This past weekend marked the one-year anniversary of the bloodshed on Kyiv’s Maidan square and the subsequent flight of the man who ordered it all, former Ukrainian President Viktor Yanukovych. The euphoria of people power chasing out the corrupt tyrant, mingled with the grief of those who died during the street protests, was evident in the heady days following Yanukovych’s escape to Russia. With the hindsight of one year, it is perhaps time to take stock of where Ukraine has gone and what still needs to be done.

The most obvious letdown from the previous year is, of course, the continuing invasion in the east and the manner in which Russia swiftly moved to invade Crimea and the Donbas region after Yanukovych was ousted. While there is new evidence in Russia media that Putin planned the invasion even before the change of regime in Kyiv, the speed and brazenness of the attack caught Ukraine (and especially the West) by surprise. Continued aggression, coupled with the shooting down of a civilian airliner by Russian or Russian-backed insurgents, has drained the resources of Kyiv at a time when it should be intensely focused on ripping out the last vestiges of the Soviet-era plumbing.

Beyond the war, there have been great strides in political accountability in Ukraine, a reality that has been missing for far too long. The election of Petro Poroshenko, coupled with the election of a new Rada several months later, has helped to shake up the political landscape and bring some fresh faces to the government. With communists on the outs and Lenin statues falling all around Ukraine (23 years too late), the ability of the average Ukrainian to influence the political system has never been higher.

It is on the economic side that Ukraine faces its greatest challenges, and especially in the nexus of politics and economics. Corruption in the country remains a serious problem at all levels and is a serious deterrent to foreign aid and (more importantly) foreign investment. Government itself remains far too entrenched in the Ukrainian economy, with government spending estimated at approximately 52% of GDP, and promised cuts in the size of government do little to break the mentality that all will be well if just another law is passed. While much of the media attention has been paid to the sorry state of public finances in Ukraine and the need for an IMF program, the reality is that Ukraine continues to spend too much on bureaucracies that are strangling the economy while doing nothing of benefit to the nation. Redundant commissions, Ministries, and agencies provide nothing but steady work for some while draining the country of resources that could be better utilized elsewhere. A prime example of this is health sector, where corruption remains endemic at the cost of actual healthcare.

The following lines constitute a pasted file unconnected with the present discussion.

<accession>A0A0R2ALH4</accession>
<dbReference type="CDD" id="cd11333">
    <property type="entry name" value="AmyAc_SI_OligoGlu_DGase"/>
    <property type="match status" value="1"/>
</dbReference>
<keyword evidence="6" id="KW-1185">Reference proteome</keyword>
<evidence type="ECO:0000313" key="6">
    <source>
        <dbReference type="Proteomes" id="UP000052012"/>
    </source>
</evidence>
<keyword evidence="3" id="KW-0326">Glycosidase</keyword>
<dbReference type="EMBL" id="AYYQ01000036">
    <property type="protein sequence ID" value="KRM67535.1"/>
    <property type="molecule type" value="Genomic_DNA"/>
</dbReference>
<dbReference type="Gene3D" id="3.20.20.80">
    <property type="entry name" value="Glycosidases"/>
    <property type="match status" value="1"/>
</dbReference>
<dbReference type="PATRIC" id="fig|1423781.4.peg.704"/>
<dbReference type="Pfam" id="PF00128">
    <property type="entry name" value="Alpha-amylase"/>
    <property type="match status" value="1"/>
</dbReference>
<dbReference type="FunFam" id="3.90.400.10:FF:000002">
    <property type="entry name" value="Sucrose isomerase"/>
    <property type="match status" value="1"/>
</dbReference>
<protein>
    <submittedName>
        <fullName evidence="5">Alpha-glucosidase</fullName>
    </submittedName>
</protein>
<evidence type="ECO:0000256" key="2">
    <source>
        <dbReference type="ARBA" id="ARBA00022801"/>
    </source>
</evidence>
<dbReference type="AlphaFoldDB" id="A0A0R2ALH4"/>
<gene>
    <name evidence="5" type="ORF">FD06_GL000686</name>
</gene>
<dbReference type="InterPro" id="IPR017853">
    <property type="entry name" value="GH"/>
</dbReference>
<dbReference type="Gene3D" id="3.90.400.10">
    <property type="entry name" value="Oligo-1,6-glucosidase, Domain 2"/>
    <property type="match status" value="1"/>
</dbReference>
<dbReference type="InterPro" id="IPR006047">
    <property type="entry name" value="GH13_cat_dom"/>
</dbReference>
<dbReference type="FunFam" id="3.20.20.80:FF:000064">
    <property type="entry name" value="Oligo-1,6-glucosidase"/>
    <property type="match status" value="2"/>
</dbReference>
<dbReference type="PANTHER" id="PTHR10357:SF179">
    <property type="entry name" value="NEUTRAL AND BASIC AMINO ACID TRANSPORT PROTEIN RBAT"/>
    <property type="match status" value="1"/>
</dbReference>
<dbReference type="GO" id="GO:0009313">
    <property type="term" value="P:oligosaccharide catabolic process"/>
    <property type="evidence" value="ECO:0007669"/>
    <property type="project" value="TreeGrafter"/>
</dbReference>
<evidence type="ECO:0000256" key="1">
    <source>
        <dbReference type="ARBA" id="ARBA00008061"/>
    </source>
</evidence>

But perhaps the biggest indication of how far Ukraine has to go to actually accomplish a transition is seen in its continued refusal to honor the most fundamental of economic institutions, property rights. The moratorium on land sales, in place for a decade and a half and a way for politically-connected insiders to bilk small farmers, thus far has not been touched by the new Rada. During a trip to Kyiv last week, it was clear to all interested parties, from the government to business to everyone in-between, that the need for real property rights, including the ability to dispose of one’s land as one sees fit, is the fundamental blockage in the Ukrainian economy. Until this issue has been addressed, and indeed, it has even been deferred in the new government’s program, Ukraine’s economy will continue to falter.

In sum, the past year since Maidan has been one of great strides in Ukraine but also one of much disappointment and frustration. It is often said that Ukraine now faces its “Poland moment,” in that it can finally begin to undertake the reforms that Poland did 25 years ago. The continuing difficulties associated with the invasion in the east and the south, combined with highly entrenched interests, may make such a transition difficult. However, Ukraine will never improve unless such a bold and ambitious reform is attempted. The only way to truly break out of Russia’s orbit is to provide an alternative that works, and that is unfettered free-market capitalism. Without such a move, Ukraine will be reduced to a shell of a nation, poorer and adrift and likely continually dominated by its large eastern neighbor. For the people of Ukraine, this will mean that the bloodshed of Maidan and those who died there will have been lost in vain.

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